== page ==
Honestly, I try to keep this column a surprise to Arleigh. I hate when the owner of this site knows exactly what I’m going to post. However, with the recent announcement from Aniplex USA that they will be releasing this title on BluRay, I can’t very well ignore this awesome title any longer.
The problem with this title is, it’s very hard to talk about without spoiling things. Every girl here has a very important story to tell. The overarching story here is how our protagonist, Koyomi Araragi, interacts with the various girls in the series. The thing is, every girl has her own problem that he must solve. Since I hate spoilers as much as the next guy or girl I’ll refrain from going too in depth to what everyone has to overcome. The best parts would have to be Mayoi Hachikuji and Suruga Kanbaru. Luckily for all, the BluRay of this series will be available later on this year from Aniplex America. Really, nothing else could do this series justice than a BluRay release, so I cannot help but be thrilled for this. What I can say about this is that you need to be prepared to do a lot of reading. People say that this is a very wordy title, and while I don’t necessarily agree with them in the fact that they think the dialog comes fast and furious, I do agree that the dialog is the most important aspect of the show. There is a lot of Japanese puns and wordplay involved, and this title is not for the newly initiated to the anime scene. Those that are used to reading subtitles won’t have too much trouble keeping up, but this is certainly not a title one can passively watch and expect to fully understand.
The thing to keep in mind is that if this show seems strange, by anime standards, it probably has a lot to do with the director. It’s directed by Akiyuki Shinbo, who also directed the very unconventional Puella Magi Madoka Magica, and his influence is easily seen in both. There’s not a lot of action in Bakemonogatari but the visual imagery is classic Shinbo. He makes full use of a lot of surreal backgrounds during long conversations, so instead of letting things get stale with long stretches of just the characters standing around talking, which as I said before they do a lot, he’ll at least have the background flashing by and changing often during those times. On one hand, it’s certainly a cost saving measure since they didn’t have to animate the characters, but more importantly it makes it seem like something is actually happening, even when it’s really not. In a visual medium like anime, nothing bores people more than just staring at the same thing for long periods of time, so this helps keep any feelings of boredom from setting in. For a show without a lot of action, to be able to keep it from feeling dull is where you need a talented director, and Shinbo truly shines in this case.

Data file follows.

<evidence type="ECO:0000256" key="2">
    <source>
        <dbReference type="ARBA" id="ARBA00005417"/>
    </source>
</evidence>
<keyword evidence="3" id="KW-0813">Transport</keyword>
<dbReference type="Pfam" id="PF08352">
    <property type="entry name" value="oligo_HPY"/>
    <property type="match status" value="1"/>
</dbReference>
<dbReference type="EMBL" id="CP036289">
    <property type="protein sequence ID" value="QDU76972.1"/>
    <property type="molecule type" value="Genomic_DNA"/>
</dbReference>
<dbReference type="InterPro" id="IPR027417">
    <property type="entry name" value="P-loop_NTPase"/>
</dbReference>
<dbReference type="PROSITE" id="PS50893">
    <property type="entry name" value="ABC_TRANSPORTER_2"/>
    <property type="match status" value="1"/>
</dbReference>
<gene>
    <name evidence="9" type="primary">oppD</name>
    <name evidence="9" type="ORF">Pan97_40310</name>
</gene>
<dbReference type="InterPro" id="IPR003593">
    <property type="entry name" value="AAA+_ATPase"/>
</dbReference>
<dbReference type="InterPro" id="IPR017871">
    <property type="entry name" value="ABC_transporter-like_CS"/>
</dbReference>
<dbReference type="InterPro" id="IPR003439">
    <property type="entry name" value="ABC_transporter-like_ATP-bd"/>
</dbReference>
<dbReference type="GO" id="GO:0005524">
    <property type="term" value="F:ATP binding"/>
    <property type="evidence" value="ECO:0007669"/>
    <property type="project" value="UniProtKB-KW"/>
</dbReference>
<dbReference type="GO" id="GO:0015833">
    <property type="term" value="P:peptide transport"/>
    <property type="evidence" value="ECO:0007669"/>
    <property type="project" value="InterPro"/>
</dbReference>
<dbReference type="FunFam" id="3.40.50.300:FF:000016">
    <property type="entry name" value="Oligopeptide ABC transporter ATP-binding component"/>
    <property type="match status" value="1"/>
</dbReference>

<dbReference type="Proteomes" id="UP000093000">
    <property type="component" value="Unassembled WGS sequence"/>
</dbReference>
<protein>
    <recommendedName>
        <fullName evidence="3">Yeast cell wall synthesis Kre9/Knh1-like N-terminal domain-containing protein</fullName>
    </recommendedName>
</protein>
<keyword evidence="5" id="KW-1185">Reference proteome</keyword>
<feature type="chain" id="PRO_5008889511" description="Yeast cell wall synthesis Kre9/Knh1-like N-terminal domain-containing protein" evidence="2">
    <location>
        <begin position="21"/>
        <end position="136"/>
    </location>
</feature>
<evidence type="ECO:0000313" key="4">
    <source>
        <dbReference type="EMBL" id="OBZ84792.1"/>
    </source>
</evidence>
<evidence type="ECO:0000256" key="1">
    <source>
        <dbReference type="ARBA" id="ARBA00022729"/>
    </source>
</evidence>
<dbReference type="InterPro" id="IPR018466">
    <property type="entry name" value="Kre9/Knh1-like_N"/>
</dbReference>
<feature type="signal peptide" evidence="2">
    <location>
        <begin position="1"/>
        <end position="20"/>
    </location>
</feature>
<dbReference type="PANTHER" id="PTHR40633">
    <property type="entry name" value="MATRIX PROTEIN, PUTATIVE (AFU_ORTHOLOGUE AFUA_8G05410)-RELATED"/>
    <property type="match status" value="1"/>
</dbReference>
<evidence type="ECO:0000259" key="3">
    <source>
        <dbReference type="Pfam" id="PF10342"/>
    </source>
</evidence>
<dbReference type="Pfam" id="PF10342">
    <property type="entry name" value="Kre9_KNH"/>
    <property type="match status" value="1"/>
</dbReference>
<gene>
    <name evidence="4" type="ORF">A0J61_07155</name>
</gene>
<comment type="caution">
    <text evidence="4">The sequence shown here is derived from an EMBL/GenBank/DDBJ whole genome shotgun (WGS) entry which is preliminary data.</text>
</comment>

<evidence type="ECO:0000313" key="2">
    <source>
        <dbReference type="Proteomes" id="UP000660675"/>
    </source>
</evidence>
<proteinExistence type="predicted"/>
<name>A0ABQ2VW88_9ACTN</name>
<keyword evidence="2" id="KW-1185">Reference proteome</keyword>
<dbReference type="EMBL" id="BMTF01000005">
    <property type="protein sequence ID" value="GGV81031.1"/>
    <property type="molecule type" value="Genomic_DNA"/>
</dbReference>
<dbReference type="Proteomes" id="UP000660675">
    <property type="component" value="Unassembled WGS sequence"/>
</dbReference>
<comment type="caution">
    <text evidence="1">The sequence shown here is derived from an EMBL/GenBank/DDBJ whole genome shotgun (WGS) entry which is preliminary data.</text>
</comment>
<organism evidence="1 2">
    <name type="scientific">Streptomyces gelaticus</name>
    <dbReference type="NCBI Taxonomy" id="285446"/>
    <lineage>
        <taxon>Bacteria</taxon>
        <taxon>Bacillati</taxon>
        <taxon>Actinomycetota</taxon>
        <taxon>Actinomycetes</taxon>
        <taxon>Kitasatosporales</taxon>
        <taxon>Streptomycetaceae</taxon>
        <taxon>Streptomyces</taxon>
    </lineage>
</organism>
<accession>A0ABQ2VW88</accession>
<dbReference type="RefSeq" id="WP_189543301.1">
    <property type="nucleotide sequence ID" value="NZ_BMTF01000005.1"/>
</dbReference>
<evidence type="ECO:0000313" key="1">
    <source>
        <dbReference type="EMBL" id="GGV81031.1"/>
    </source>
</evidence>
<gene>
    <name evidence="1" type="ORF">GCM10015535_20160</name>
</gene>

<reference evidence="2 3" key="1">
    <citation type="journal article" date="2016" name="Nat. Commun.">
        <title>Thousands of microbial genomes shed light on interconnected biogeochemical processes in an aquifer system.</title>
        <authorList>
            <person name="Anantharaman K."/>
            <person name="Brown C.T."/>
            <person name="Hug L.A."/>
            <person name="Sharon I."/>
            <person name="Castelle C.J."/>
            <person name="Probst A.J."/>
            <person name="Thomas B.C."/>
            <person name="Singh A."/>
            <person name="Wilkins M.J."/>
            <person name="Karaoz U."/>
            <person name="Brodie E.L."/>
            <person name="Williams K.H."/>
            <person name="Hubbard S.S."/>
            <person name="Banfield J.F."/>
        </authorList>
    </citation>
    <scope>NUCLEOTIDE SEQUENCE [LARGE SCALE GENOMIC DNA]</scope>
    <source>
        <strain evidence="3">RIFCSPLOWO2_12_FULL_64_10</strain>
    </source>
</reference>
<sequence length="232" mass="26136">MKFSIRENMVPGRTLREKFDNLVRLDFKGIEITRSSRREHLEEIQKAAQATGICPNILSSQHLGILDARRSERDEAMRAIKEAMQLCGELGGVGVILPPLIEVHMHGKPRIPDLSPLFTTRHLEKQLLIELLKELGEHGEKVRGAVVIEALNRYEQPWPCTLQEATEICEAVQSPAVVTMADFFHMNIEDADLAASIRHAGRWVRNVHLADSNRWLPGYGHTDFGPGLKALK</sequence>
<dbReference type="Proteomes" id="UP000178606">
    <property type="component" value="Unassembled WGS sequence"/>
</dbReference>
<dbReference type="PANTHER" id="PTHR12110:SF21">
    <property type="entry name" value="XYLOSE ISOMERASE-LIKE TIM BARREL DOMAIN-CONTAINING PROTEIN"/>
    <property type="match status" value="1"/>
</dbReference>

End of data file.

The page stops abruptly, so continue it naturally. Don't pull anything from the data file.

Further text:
So what worked with this anime? Well, it has attractive and interesting characters. Each story draws you in and makes you want to see what happens next. While you assume that each girl will have her problem solved, this is a Shinbo show, so there are no guarantees that the problem will be solved, or even if it is that it won’t create further problems. And that’s part of the fun of this series, expecting the unexpected.
What didn’t work? Well, if you want lots of action and explosions in your anime, you’ll find little to none of that here. This is a very character driven show, so if you find you dislike or don’t care about some or even all of the characters, then you won’t find much here of value.
All in all this was a pleasant surprise to me when I watched it. The light novels it was based on have been very popular, but since I don’t follow the light novel scene very closely, this was unexpectedly good. If you want an anime that draws you in and keeps you hooked with a compelling story, then look no further than Bakemonogatari.